Needs We Address

People who live with visual impairments and blindness face unacceptable disparities with respect to personal independence and well-being. These inequalities are manifest particularly by increased challenges in accomplishing daily life activities; limited access to medical care, nutritious food, and other critical services; difficulties with emotional health; and a decreased potential to learn successfully in school.

Our Impact Population

Sights for Hope’s impact population in Pennsylvania’s Lehigh Valley – defined as Lehigh and Northampton counties – and Monroe County is comprised of two groups and totals more than 26,000 people.

  • The first group consists of people ages 7 and up who have significant difficulty seeing while using glasses or equivalent solutions. This group benefits from our client and patient services – including our life skills education, technology solutions, support services youth and family programs, and the Posch Braille Library. This group includes more than 17,100 people.
  • The second group consists children ages 0-6, essentially the population of pre-kindergarten children, who have undetected visual impairments that keep them from learning to their fullest potentials. This group benefits from our prevention services – including our free vision screenings and community education programs. This group includes more than 8,900 pre-kindergarten children.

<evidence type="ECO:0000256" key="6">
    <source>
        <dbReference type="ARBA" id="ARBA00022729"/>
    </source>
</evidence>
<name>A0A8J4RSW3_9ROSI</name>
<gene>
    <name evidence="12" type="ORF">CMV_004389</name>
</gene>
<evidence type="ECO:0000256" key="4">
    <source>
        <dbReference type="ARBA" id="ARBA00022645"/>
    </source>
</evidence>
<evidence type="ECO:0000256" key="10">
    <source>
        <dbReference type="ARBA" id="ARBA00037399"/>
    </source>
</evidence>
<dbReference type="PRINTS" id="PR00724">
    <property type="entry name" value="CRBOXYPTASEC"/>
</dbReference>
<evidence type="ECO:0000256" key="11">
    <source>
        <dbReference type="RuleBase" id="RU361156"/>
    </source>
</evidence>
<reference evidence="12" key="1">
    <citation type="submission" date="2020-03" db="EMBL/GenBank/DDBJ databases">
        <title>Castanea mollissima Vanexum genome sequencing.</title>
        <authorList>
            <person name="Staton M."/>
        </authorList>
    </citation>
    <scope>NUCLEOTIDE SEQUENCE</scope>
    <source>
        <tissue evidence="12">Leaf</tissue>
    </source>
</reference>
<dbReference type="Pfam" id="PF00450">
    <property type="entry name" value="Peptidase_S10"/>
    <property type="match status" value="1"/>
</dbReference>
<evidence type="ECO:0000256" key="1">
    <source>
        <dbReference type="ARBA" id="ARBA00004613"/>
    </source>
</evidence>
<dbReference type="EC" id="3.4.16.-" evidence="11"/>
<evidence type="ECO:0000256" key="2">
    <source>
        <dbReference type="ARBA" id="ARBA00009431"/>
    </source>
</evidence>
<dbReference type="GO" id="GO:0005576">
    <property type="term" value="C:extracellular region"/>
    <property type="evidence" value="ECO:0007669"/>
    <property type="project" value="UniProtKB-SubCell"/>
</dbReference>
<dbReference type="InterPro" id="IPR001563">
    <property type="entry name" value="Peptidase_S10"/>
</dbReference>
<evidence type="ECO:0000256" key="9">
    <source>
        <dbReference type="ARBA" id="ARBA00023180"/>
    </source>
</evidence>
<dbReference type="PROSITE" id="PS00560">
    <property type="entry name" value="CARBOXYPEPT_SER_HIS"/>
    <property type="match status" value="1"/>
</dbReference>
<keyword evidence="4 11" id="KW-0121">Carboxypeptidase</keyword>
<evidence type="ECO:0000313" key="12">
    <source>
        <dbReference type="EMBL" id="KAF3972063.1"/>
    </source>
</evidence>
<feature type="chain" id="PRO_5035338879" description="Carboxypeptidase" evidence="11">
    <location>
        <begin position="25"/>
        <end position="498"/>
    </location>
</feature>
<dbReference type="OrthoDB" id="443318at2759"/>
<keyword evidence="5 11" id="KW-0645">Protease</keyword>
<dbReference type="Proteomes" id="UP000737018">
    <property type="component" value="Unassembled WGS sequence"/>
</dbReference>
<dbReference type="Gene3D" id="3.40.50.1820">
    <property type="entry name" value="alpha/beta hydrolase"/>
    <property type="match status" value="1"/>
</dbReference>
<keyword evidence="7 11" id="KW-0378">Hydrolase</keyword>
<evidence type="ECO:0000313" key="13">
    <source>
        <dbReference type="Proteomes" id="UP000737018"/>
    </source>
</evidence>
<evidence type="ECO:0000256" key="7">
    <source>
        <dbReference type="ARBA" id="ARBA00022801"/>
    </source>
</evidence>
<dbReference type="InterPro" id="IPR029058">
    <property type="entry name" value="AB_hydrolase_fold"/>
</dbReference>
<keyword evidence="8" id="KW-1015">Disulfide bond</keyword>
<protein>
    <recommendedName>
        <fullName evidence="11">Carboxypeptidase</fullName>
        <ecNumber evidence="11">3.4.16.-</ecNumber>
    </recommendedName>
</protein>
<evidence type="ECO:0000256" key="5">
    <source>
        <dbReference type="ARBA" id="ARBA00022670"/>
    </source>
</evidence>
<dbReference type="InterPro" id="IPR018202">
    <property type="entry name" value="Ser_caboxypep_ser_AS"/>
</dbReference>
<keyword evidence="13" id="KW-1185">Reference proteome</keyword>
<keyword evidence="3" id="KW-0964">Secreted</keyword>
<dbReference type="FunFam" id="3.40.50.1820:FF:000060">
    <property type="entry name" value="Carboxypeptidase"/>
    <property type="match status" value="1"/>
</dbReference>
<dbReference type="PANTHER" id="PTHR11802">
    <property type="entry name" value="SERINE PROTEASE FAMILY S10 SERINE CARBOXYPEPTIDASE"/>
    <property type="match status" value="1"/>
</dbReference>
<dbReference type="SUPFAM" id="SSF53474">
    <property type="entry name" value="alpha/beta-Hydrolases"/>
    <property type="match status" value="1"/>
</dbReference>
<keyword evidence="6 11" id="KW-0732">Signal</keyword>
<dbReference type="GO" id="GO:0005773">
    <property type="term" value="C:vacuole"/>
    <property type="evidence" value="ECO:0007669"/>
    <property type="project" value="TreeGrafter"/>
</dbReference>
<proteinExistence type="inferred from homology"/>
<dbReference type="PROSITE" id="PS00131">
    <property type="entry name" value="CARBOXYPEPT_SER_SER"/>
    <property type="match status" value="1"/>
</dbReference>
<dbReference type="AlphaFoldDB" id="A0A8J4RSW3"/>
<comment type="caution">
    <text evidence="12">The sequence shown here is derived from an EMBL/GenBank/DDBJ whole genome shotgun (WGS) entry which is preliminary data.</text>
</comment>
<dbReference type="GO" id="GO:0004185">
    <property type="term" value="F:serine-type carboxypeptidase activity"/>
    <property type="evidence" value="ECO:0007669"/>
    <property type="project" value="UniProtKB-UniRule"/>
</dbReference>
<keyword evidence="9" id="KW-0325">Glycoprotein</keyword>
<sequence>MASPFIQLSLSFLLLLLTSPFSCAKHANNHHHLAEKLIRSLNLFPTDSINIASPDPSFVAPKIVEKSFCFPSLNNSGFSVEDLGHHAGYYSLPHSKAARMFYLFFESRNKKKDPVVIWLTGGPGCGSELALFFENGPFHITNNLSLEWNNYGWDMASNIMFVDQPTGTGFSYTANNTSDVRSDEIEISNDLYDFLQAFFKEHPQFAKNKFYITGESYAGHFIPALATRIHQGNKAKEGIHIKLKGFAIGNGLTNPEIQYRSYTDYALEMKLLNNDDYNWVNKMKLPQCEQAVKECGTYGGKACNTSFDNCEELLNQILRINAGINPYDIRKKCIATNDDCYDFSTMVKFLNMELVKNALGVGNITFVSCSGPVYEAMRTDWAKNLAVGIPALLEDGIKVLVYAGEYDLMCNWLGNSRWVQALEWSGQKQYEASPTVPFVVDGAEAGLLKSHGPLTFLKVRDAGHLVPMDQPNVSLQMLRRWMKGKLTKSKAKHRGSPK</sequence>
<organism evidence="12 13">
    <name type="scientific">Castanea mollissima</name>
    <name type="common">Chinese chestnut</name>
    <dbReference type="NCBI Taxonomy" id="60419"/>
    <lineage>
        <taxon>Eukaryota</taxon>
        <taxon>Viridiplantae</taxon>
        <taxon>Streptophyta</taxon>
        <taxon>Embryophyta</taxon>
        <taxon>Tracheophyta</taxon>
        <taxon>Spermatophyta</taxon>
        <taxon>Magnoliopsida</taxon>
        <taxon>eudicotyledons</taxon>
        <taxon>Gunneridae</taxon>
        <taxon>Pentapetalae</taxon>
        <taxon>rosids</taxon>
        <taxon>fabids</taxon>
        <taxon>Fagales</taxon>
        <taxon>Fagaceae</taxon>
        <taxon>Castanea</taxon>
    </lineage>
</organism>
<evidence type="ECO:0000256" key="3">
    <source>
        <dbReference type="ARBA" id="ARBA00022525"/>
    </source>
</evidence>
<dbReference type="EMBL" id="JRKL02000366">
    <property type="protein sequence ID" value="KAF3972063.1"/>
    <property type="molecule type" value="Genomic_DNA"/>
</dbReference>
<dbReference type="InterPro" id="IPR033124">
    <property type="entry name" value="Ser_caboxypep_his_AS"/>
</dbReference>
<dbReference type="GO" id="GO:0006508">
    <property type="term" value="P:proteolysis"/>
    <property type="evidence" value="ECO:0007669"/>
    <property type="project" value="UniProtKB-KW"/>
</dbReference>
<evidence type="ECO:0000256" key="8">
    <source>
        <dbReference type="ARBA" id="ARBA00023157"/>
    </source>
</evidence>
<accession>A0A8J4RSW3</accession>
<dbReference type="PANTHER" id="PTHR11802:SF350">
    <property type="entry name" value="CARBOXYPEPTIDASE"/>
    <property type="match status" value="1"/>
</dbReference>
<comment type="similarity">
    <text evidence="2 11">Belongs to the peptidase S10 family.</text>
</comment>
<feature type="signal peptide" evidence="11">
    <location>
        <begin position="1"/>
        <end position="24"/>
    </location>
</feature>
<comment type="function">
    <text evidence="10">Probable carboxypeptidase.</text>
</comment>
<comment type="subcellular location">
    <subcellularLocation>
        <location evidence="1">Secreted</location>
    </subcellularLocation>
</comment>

Needs Addressed by Our Client and Patient Services

Needs Addressed by Our Prevention Services

  • Approximately 80% of what a typical child learns comes through their visual system, according to researchers at the University of California at Los Angeles (UCLA).
  • Approximately 10% of preschool children have a visual impairment significant enough to impact their learning, according to the American Optometric Association (AOA). However, 85% of pre-kindergarten children do not receive a professional vision exam, according to the AOA.
  • Meanwhile, 14% of pre-kindergarten children screened by Sights for Hope in 2022-2023 were found to have an undetected visual impairment and impairments were detected in 15% of pre-kindergartners during the prior year.
  • The United States Census Bureau reports that there are 63,820 children ages 0-6 in our service area as of July 2021. Multiplying that number by 14% determines that 8,934 of these children have a visual impairment that keeps them from learning most effectively.
  • An international study published by the Journal of the American Medical Association (JAMA) has noted a sharp increase in nearsightedness in children ages 6-8 during the COVID-19 pandemic and its authors are concerned about the effects of prolonged exposure to digital screens.
  • Our community education programs promote eye health, eye safety, and inclusion of people with visual impairments throughout our communities.

Our Organizational Theory of Change

  • If Sights for Hope removes key barriers to self-sufficiency, then people with visual impairments and blindness become empowered to achieve a greater equality of independence and quality of life for themselves.
  • Click here for our full Theory of Change (.pdf)